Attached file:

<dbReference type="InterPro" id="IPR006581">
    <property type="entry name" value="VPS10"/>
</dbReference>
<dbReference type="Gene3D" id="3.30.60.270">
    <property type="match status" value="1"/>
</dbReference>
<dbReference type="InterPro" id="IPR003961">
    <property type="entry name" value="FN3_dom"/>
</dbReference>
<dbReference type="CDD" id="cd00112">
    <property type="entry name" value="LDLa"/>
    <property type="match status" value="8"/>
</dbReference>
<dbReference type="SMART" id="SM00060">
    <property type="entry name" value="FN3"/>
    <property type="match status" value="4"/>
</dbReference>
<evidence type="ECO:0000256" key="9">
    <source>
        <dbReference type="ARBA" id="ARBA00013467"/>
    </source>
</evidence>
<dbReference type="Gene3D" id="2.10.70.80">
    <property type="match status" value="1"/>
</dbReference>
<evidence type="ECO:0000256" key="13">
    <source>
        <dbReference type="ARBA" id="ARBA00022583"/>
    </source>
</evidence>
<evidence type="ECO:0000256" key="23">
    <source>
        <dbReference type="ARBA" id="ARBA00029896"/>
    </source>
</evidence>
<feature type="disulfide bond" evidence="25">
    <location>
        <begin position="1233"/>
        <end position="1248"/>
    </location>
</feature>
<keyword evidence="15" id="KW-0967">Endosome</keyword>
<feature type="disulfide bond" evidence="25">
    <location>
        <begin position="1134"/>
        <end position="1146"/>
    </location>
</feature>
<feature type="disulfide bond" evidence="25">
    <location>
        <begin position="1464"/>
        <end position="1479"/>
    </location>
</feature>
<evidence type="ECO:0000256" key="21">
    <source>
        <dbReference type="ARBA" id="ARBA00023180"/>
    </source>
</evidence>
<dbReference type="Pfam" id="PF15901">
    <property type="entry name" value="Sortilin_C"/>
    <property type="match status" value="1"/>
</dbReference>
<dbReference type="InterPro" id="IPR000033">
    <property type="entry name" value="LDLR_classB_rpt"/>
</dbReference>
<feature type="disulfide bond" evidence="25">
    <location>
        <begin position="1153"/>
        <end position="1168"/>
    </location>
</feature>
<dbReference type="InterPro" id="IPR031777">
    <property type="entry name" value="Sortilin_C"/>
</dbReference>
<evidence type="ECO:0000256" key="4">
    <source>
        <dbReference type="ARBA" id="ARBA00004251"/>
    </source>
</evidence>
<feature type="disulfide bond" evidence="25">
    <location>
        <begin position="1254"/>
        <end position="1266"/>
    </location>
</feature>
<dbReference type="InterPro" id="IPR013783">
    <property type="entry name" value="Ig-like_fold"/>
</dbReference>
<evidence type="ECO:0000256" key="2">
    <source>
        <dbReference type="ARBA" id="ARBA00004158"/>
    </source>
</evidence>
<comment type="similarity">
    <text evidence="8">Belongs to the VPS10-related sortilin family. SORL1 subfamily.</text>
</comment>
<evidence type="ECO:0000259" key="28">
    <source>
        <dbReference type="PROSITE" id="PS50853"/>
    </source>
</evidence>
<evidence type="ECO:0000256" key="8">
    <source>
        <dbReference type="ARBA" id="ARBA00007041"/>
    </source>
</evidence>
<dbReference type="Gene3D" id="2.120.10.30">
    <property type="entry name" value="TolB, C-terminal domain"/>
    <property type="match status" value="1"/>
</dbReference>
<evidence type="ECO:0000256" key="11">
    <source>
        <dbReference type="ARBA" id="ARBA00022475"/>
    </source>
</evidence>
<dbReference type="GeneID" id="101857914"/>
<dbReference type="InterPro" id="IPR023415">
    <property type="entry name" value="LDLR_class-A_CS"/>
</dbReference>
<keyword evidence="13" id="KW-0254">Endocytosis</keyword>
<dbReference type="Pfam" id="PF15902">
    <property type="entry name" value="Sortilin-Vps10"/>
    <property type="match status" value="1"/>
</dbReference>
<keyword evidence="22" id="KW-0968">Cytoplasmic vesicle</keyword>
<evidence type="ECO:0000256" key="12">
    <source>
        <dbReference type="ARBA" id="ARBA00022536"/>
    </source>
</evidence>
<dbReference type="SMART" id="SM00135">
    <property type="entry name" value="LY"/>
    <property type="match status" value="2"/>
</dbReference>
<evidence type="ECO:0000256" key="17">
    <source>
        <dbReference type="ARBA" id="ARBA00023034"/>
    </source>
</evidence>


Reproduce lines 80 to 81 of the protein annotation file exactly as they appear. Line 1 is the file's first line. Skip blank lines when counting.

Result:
</evidence>
<feature type="disulfide bond" evidence="25">